PICRYL
PICRYLThe World's Largest Public Domain Source
  • homeHome
  • searchSearch
  • photo_albumStories
  • collectionsCollections
  • infoAbout
  • star_rateUpgrade
  • account_boxLogin
The famous Bowery, North from Grand Street, New York City, U.S.A

The famous Bowery, North from Grand Street, New York City, U.S.A

  • save_altThumbnail200x200
  • save_altSmall640x332
  • save_altMedium1024x531
  • save_altOriginal3840x1991
  • photo_size_select_largeUpscale 2x7680x3982
description

Summary

H36645 U.S. Copyright Office
Copyright 1903 by H.C. White Co.
On mount: The "Perfec" Stereograph. (Trade Mark.) Patented April 14, 1903.
No. 9.
Title from item.

The history of New York City's transportation system. New York City is distinguished from other U.S. cities for its low personal automobile ownership and its significant use of public transportation. New York is the only city in the United States where over half of all households do not own a car (Manhattan's non-ownership is even higher, around 75%; nationally, the rate is 8%). New York City has, by far, the highest rate of public transportation use of any American city. New York City also has the longest mean travel time for commuters (39 minutes) among major U.S. cities. The Second Industrial Revolution fundamentally changed the city – the port infrastructure grew at such a rapid pace after the 1825 completion of the Erie Canal that New York became the most important connection between all of Europe and the interior of the United States. Elevated trains and subterranean transportation ('El trains' and 'subways') were introduced between 1867 and 1904. Private automobiles brought an additional change for the city by around 1930, notably the 1927 Holland Tunnel.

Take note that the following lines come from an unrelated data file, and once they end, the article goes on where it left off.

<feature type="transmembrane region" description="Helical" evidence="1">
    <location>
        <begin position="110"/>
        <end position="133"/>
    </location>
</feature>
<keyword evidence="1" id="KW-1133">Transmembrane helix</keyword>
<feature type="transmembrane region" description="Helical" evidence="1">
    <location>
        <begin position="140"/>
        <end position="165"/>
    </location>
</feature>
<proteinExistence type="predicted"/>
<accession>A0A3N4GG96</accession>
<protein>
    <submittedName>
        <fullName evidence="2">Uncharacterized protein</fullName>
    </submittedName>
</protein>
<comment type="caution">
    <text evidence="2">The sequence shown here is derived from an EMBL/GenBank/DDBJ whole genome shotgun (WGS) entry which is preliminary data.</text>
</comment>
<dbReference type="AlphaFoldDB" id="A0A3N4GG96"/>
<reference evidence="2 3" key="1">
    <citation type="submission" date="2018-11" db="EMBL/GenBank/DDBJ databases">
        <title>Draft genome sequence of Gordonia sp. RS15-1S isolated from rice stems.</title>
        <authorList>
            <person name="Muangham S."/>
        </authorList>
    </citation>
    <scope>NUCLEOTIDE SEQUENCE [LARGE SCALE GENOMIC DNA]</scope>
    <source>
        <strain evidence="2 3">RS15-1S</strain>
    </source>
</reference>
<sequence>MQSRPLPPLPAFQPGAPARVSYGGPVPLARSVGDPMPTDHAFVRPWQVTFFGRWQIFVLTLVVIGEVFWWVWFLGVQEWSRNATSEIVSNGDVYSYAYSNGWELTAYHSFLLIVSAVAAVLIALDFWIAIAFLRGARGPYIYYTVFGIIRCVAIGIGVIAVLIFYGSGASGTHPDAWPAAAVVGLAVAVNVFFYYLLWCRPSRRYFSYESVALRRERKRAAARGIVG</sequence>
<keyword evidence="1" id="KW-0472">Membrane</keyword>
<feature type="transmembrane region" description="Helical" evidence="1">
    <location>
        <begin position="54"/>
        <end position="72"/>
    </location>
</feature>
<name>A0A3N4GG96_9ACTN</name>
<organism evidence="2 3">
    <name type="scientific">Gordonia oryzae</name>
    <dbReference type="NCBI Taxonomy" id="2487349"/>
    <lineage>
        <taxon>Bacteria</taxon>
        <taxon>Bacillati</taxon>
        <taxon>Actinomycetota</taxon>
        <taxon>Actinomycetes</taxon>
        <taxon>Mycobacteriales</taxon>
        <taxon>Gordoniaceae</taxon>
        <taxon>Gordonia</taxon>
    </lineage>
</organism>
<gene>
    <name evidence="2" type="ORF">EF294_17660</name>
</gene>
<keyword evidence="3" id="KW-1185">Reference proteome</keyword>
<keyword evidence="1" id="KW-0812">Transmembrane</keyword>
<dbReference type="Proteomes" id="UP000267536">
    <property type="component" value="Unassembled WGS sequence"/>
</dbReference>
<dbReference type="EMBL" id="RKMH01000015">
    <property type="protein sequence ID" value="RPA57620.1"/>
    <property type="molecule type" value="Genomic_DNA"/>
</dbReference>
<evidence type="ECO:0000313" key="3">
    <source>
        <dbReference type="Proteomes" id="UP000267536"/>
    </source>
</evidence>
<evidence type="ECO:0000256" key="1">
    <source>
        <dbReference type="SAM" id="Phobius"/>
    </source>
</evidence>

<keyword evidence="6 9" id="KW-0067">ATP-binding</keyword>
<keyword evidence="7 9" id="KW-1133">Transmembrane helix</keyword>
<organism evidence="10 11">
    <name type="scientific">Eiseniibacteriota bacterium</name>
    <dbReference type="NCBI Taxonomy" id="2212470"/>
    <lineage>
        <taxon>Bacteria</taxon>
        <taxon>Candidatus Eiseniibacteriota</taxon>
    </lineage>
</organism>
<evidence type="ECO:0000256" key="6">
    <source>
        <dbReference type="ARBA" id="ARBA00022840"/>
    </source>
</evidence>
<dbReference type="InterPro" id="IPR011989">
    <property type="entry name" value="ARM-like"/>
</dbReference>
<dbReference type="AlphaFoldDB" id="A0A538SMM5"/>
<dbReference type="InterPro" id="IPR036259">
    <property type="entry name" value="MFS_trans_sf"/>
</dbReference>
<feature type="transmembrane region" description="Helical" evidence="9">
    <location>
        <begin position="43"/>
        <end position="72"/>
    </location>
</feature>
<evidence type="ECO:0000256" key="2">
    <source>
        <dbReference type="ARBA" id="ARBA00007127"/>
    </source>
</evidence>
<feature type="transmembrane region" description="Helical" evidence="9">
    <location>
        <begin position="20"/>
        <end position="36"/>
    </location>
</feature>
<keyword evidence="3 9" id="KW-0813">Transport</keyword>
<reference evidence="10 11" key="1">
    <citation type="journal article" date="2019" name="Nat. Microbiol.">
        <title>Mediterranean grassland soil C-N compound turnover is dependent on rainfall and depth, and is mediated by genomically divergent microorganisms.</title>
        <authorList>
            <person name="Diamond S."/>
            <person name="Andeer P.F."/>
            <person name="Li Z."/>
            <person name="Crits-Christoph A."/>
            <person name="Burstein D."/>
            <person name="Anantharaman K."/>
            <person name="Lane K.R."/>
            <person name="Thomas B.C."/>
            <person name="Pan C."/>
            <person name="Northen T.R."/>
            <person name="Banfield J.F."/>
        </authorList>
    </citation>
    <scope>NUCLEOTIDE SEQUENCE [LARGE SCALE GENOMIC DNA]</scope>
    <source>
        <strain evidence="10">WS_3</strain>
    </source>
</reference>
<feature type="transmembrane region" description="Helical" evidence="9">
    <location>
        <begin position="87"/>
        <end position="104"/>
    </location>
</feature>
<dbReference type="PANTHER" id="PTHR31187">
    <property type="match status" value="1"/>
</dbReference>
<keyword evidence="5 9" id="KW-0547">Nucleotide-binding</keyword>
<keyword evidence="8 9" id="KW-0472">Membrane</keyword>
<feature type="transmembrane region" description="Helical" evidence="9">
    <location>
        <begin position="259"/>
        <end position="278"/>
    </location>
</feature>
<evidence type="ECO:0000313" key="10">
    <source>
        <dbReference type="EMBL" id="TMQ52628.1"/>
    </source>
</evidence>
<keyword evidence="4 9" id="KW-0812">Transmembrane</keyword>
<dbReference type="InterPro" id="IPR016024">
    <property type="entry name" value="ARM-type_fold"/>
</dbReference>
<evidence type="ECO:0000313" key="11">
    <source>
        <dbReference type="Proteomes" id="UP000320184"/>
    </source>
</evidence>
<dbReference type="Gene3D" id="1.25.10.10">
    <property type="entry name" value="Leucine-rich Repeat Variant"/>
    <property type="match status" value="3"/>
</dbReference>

date_range

Date

01/01/1903
place

Location

bowery
create

Source

Library of Congress
copyright

Copyright info

No known restrictions on publication.

Explorebowery new york ny street

Exploregrand street

Explorebowery